The 4 key points Harold makes are:
1. Is the dysfunction really a dysfunction
2. Know the cardinal symptoms of a dysfunctional team
3. Healthy teams look after themselves
4. It all starts with trust
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Ask Harold Episode 6 Transcript:
Hi everybody, Harold Hillman here. Thank you for joining me on episode 6 of Ask Harold. On this episode, I will answer a question from a viewer who is on a dysfunctional team and wants to know what to do.
On our sixth episode, we have a question from Chris who believes he’s on a dysfunctional team – who hasn’t been? – and wants to know what to do. So let’s read Chris’s question here:
“I’m pretty sure that I’m on a dysfunctional team and it’s driving me crazy. I’m not sure if anyone else on the team really understands how bad it is.
There’s always a lot of tension and bickering. We rush to decisions, sometimes just to get the conversation over with. And the thing that really makes me think that we’re dysfunctional is how we don’t have each-other’s backs when it really counts.
There is very little trust. I’m not sure if anyone else on the team really understands that we have a serious problem.
How do I raise this with them? Especially if they don’t see anything wrong.”
Well, Chris, that is an important question that we all can relate to – any time you work on a team with human beings, get ready for some imperfection. Everybody comes to work with the best intentions, the bottom line is that teams can really work harder to make sure that they get things across the line without having to exert a whole lot of undue extra effort and dysfunction in the process.
So let me walk you through 4 points, Chris, that I’d like for you to keep in mind:
1. Is the dysfunction really a dysfunction? Again, I would suggest that there’s always going to be a bad patch – people have bad days and those types of things. A dysfunction is typically manifested through a pattern. You end up back in the same place: every 3 or 4 weeks you’re revisiting the same issue, it seems that you’re avoiding talking about things and you know you’re working harder than you need to. Just keep in mind, there’s going to be a few wobbles even with the best of teams and so if it’s a dysfunction you really need to dig in to, and if that’s the case, then:
2. Know what the cardinal symptoms are. That’s the second point, Chris. Poor quality relationships typically suggest a dysfunctional pattern under a team. That is, people not investing in relationships where they really don’t feel that they, to use your line, “have their backs”, where people really do question whether or not they can be open and candid, and confide in each other.
Is a team able to surface conflicts? Sometimes they aren’t. Sometimes the team is overly polite, and then sometimes the team may be overly brutal. Both of those are indications that there hasn’t been enough trust built around the relationships.
The third symptom is: just an unwillingness to commit, where they go back and get their other teams, what they sometimes call their “real team”, to work around some decisions that have been made. This makes it harder than it needs to be.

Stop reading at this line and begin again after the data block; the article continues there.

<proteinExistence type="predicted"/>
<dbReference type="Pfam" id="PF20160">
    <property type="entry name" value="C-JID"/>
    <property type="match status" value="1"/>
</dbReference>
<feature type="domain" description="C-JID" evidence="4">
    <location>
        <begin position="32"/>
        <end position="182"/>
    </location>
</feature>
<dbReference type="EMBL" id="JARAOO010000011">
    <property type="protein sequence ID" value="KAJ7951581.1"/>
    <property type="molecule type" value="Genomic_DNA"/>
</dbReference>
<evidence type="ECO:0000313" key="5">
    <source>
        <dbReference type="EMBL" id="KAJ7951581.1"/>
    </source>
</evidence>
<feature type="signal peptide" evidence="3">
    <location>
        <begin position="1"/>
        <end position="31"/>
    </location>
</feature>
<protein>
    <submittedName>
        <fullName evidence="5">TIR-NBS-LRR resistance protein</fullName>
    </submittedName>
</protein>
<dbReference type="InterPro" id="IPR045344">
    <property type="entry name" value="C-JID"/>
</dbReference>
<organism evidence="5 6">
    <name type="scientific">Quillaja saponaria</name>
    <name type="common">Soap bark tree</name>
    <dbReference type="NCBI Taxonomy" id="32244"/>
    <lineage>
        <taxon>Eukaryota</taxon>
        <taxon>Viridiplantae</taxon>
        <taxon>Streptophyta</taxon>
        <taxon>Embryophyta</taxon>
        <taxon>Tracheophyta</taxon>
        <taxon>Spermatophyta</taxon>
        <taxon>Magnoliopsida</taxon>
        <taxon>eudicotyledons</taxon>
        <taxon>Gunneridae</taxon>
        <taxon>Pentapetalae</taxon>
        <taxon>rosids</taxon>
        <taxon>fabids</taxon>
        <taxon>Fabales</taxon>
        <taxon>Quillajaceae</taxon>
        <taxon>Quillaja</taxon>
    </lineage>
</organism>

The fourth thing around the symptoms is: primary loyalties reside elsewhere and there’s not really a loyalty to the team.
You add all of that up together and you get poor results. And that’s how you know, particularly if it’s a repetitive pattern that you’re stuck in this thing and you’ve got to really address it.
3. Now Chris, the third point I want to make to you is: healthy teams look after themselves. And this is just like you, or anybody else who knows that it’s better to be proactive about your health – otherwise you’ll end up reacting in that type of a situation. It is no different than you making sure, before a long road trip, that you have your car tuned up sufficiently because it’s about to go across a long stretch of road. Well teams go across long stretches of road where, really, it’s important to focus on the well-being before, certainly, than afterwards. And so you don’t want your team to be in a reactive place and sometimes you really need to think about a team as a living organism, almost like a person in that respect, and you want to look after it. So get the team to really think about conversations focused on its wellness as being about an opportunity vs a threat. It’s not about “we’re bad and horrible”, but it’s about “we can do so much better”, and that’s a different mindset.
4. Finally, Chris, the fourth thing that I’d like for you to do is: just remember, it all starts with trust. Always starts with trust. People don’t have to be perfect when you trust each other, and that means that you rely on each other, you need each other. You can make mistakes and not feel that those are going to be taken advantage of. As I said earlier, you want to invest in relationships and you want people to know you as people-first, know each other as people-first vs work-first.
Thanks Chris for your question and thank you all for watching Ask Harold. On the next episode I’ll answer a question from a viewer whose manager hasn’t yet heard about flexible working arrangements. Maybe you’ll be able to relate to this topic too.
And remember: if you like this video, tell others about it and subscribe to Sigmoid’s YouTube channel. And if you have questions of your own, or want to see my other videos or articles, go to my blog at www.drharoldhillman.com
Take good care and see you all soon.